Written by: Emily Ruth Allen, Ph.D. Candidate in Musicology (Florida State University)
Jennifer Higdon (b. December 31, 1962) hails from Brooklyn, New York, though she was raised primarily in Georgia and Tennessee (McKinney 2011, 142). Her musical inspirations are vast, as she grew up on rock, country, and pop. This rockin’ composer cites the Beatles’ Sgt. Pepper’s Lonely Hearts Club Band as an influence on her compositional style (Reitz 2018, 7-8).
Beginning as a self-taught flutist, she took her ability further and auditioned for high school band (McKinney 2011, 143). Higdon met her high school sweetheart, and future wife, Cheryl Lawson in the flute section (Reitz 2018, 9). Isn’t that romantic?
She continued honing her flute skills at Bowling Green State University (BGSU) starting in 1981. During that time Higdon wrote her first piece, Night Creatures for flute and piano. She only minimally studied composition with the BGSU faculty, but Higdon did get an invaluable lesson from composer Philip Glass during his visit: to maintain ownership over one’s compositions. Higdon heeded his words of wisdom and established her own publishing company—named Lawdon Press, a combination of her and Lawson’s names—in 1994 (Reitz 2018, 9-10, 12).
Next, Higdon received an Artist Diploma from the Curtis Institute of Music, where she studied with David Loeb and Ned Rorem. Following this she completed her Master of Arts and Doctor of Philosophy degrees in composition at the University of Pennsylvania (10).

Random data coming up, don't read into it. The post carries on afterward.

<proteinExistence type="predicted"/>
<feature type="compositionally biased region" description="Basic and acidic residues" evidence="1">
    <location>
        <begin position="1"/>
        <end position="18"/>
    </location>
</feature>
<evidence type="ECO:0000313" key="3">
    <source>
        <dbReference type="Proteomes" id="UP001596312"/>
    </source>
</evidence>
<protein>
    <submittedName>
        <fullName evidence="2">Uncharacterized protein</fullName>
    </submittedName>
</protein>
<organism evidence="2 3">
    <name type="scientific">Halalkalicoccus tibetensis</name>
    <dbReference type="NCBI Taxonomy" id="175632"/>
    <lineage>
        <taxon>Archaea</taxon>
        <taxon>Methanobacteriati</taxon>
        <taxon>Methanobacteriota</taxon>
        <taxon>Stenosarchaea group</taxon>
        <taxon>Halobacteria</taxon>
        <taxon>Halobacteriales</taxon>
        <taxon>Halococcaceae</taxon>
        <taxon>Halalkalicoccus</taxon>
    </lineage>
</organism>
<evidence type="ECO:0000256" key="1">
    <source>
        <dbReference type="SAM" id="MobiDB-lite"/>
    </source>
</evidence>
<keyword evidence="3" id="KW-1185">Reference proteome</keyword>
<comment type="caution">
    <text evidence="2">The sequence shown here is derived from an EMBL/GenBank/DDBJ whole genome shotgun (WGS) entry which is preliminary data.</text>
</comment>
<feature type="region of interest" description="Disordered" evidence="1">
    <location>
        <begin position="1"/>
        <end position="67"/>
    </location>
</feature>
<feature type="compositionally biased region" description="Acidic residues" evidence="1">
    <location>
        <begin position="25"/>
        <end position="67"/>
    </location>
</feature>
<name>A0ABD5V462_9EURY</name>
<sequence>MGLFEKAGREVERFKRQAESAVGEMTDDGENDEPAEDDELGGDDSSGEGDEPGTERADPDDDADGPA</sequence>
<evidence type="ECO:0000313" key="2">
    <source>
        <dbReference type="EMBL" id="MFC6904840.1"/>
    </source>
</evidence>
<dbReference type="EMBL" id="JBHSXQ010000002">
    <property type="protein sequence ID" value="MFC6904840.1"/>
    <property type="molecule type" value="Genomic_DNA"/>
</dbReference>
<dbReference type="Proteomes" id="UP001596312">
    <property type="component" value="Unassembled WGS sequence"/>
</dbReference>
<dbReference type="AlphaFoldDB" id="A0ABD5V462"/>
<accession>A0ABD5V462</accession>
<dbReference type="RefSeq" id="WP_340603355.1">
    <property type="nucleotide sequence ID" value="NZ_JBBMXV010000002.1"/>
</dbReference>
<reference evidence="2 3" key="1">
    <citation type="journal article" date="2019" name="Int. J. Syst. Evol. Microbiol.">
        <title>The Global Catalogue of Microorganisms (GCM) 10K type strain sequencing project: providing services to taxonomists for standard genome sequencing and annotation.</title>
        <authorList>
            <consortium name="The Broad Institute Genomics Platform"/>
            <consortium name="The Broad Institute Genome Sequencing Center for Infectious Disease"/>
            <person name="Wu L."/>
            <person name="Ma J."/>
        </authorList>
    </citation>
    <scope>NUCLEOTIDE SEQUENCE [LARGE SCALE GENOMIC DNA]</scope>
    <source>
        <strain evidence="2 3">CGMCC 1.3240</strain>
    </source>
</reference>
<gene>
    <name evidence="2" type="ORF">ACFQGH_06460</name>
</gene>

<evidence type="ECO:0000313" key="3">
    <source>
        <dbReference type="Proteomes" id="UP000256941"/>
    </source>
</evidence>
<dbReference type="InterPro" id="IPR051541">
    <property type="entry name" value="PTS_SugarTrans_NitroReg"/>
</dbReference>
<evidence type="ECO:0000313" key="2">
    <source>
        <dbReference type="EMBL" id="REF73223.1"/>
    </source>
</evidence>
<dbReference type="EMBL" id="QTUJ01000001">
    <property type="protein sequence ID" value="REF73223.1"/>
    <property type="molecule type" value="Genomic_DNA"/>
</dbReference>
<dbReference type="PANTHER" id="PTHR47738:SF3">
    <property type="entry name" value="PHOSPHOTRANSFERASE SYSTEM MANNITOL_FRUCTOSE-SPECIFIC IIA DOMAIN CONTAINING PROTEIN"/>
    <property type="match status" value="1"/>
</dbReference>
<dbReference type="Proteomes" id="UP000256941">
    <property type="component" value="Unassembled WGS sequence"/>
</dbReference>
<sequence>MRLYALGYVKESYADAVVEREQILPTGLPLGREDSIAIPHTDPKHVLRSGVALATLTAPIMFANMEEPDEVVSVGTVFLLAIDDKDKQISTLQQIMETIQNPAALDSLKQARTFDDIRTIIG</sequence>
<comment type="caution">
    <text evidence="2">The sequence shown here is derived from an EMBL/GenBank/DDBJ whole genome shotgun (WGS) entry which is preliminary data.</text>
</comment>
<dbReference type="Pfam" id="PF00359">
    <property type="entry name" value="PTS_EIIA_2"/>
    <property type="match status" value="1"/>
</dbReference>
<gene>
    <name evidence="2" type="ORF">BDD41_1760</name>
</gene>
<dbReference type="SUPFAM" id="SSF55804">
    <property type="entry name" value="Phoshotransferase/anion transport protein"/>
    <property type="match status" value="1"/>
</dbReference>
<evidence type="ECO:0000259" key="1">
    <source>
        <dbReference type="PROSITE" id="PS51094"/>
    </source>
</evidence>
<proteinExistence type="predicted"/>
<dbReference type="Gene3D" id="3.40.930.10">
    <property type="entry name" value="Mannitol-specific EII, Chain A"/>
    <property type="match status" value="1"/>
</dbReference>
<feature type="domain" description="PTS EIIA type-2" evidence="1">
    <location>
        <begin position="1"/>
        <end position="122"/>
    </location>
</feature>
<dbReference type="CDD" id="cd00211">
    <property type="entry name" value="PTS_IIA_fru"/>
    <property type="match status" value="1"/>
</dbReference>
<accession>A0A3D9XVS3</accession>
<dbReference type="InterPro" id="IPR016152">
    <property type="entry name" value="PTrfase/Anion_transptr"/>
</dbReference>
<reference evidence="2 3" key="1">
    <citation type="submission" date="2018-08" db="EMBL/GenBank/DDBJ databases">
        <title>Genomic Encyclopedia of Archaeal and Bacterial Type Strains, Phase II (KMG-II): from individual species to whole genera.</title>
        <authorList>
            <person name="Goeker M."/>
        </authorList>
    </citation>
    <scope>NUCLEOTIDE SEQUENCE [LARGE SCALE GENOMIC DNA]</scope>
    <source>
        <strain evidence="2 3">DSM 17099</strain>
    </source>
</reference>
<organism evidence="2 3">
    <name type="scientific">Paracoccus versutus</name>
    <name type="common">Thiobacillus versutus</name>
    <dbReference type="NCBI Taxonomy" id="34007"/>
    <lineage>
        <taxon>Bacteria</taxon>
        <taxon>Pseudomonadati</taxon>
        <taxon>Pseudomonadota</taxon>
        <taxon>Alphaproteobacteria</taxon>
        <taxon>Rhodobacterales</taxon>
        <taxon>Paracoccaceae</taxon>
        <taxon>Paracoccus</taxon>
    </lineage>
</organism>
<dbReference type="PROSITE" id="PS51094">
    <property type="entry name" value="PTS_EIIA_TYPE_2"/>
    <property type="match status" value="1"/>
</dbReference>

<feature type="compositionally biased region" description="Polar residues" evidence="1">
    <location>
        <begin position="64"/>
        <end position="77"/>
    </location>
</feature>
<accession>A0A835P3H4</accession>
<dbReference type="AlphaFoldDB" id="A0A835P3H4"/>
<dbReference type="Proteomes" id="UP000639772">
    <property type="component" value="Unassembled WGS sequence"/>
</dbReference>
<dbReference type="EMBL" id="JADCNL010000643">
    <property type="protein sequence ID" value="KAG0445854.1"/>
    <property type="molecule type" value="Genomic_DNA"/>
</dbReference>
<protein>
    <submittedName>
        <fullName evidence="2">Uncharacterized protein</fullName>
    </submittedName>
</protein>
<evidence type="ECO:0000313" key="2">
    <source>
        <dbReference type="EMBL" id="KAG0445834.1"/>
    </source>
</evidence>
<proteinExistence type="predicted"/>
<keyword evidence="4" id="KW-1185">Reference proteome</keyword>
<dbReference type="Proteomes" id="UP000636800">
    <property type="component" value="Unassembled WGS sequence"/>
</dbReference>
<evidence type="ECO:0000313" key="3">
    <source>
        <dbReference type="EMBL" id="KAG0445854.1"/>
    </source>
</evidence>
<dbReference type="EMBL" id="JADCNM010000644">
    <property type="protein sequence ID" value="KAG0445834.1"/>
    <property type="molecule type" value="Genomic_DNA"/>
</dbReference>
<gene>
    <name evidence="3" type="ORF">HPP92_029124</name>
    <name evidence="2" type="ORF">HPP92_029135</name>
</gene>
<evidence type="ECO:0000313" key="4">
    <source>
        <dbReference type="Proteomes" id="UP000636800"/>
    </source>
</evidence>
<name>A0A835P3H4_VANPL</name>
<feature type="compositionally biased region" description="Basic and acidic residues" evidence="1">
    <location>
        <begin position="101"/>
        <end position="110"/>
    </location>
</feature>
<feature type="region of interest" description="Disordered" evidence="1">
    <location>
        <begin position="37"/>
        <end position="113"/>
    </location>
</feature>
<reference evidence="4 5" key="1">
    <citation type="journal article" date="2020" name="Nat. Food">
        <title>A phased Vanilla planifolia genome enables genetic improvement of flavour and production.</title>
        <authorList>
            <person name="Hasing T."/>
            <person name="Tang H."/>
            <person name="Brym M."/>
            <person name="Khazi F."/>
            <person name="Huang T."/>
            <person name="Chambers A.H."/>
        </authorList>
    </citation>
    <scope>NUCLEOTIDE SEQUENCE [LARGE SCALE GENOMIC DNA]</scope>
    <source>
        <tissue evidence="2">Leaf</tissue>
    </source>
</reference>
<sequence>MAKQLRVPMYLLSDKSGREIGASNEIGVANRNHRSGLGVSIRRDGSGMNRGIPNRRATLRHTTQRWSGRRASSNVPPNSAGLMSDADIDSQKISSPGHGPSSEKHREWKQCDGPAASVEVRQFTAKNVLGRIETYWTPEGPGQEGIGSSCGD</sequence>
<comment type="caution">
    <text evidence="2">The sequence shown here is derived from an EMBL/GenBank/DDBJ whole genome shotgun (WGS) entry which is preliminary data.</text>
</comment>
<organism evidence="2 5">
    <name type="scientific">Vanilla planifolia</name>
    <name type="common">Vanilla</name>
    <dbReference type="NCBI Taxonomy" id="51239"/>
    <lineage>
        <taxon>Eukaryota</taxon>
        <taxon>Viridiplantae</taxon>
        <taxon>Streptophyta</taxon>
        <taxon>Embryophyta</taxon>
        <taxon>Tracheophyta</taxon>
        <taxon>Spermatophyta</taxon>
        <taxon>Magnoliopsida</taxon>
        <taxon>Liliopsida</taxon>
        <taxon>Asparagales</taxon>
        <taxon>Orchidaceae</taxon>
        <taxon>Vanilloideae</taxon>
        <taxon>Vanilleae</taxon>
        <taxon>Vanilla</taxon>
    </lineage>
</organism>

It was at UPenn that Higdon worked with avant-garde composer George Crumb. She explains his influence on her: “He really made me think about color, though. That was the important lesson for me, just listening to him talk about color … That really affected the way I wrote or thought, or hoped to write music” (McKinney 2011, 157). The emphasis on color can be heard in her musical works, as she always strives to experiment with the sounds (aka colors) instruments can make (Reitz 2018, 16).
This colorful composer has gone on to have a successful career since her UPenn days. She initially became famous for her Concerto for Orchestra, commissioned by the Philadelphia Orchestra in 2002 (Reitz 2018, 11). Other popular works include her blue cathedral (1999), Violin Concerto (2008), and Viola Concerto (2015). Another recent work of hers, which you’ll get to hear at our Masterworks II concert, is Dance Card (2016).
Higdon releases a lot of music because she composes several hours per day. She now only writes on commission (an impressive feat in today’s competitive industry!) and primarily releases music through her publishing company (Reitz 2018, 15-16). When she’s not composing, Higdon works at the Curtis Institute as the Milton L. Rock Chair in Composition Studies and teaches private lessons (Reitz 2018, 12).
As she writes music, Higdon strives to make her musical works have mass appeal, an influence from the pop music she grew up on (i.e., she knows what kind of music audiences enjoy). It is also because of these early musical experiences that she does not quote or reference other classical music composers (Reitz 2018, 17). She views music as a communicative tool that should be understood by anyone, regardless of their musical background (Reitz 2018, 14). How admirable is that?
Knowing this, think about what is communicated in Dance Card when you see it performed. What is your takeaway from this music? Do you hear the different “colors” that Higdon has incorporated?